It looks very good regarding motion blur. At 30 fps what was the tilt of the racket just before impact? Pros are maybe 5-10 d closed for top spin drives. You don't often catch that with 30 fps. You take a frame every 33 milliseconds and faster changing motions require more frames per second. The issues that I mentioned are slow enough to say some things....I guess.
 
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ChaelAZ

Hall of Fame
#36
Trying to establish my destined dominance within the Talk Tennis community and establish credibility. I will be tennis hokage one day BELIEVE IT!

Good hitting overall and thanks for posting. I would suggest speeding up feed more just to keep a better rythm for the split step and movement. You seem to lose cadence overall with that space...although a split step with a ball machine is usually a bit late on the feed anyway, but still worth practicing.
 
#37
............ the next time I take video and be sure to bring my better camera (Nikon J3 just in case that helps). I think that the camera has preset "sport video" mode which I'm postulating is a really fast burst of pictures. Do you think taking a full video and then slowing it down frame by frame (assuming 60fps) would be better? In my mind it just seems that using the high speed mode with this camera compromises overall quality.
The original recording frames are important. I'm not following the specs on your cameras. What is the highest speed video that you have? For looking at many ground strokes 60 fps with small motion blur is pretty good. If you want to look at how the racket impacts the ball, higher frame rates are better.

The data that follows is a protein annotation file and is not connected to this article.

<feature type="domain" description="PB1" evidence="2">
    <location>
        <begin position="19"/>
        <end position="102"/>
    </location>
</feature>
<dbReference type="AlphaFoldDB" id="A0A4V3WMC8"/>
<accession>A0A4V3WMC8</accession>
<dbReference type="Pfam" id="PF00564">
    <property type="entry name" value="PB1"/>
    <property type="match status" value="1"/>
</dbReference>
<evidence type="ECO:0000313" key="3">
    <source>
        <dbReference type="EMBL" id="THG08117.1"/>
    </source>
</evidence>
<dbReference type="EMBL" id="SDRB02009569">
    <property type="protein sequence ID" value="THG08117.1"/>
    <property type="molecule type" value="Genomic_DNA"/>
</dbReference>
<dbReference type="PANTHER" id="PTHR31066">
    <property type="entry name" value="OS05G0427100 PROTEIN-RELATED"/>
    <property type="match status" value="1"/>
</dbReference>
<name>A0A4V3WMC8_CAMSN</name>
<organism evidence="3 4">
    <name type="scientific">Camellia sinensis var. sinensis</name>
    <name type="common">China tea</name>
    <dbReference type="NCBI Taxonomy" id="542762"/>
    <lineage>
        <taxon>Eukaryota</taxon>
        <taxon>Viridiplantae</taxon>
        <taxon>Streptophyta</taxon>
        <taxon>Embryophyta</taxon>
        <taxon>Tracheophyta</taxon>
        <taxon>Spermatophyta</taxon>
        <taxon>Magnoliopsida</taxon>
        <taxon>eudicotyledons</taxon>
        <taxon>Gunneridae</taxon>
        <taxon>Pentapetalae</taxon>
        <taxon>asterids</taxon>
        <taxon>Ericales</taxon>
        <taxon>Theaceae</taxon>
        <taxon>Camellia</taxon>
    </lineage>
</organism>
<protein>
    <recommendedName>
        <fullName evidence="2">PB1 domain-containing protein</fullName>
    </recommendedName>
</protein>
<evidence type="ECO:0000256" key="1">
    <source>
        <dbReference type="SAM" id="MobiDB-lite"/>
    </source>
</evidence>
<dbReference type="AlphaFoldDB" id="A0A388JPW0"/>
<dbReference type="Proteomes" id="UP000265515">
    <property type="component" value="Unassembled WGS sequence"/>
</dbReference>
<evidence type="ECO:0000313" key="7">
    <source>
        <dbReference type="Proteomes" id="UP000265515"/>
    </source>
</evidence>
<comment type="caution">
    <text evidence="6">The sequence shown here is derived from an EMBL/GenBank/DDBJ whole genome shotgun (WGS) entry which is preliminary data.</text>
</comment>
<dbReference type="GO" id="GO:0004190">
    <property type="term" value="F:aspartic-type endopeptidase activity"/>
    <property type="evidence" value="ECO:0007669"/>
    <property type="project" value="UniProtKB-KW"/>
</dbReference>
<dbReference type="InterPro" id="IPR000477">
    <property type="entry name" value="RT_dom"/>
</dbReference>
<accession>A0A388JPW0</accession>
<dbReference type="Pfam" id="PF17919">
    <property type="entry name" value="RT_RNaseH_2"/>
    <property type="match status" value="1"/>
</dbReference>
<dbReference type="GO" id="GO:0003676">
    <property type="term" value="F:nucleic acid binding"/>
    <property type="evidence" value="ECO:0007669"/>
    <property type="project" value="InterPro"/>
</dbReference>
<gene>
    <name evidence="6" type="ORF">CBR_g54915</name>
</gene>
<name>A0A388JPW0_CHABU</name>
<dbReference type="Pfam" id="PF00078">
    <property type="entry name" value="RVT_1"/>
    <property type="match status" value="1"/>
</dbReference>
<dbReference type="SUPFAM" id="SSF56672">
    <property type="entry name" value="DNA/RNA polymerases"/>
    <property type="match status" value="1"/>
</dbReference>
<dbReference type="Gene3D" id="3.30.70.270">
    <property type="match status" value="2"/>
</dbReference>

Bursts of still pictures may not be as good because they do not repeat or are coordinated with the strokes unless you have someone to take your pictures. Also there may be distortions in the high resolution pictures due to electronic scanning effects. Search: Nikon J3 golf swing slow motion
 
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#38
On your backhand side, sometimes you don't 'stay' with your shot, instead you're falling away. Try keeping your balance and have your momentum going into and with the shot.

Your forehand doesn't looked cramped to me (though 5:29 is) but your first move is quite late after the feed. Also you hit angles and low over the net and other times really high and deep but as there's no opponent we can't tell if it's intentional. The feed is slow enough that you could be moving to where you need to be and getting set and comfortable, then loading up and hitting the ball hard rather than still moving as you hit. Need to see harder feeds with specific targets, specific plays you're working on, or better yet playing points. 30fps is fine.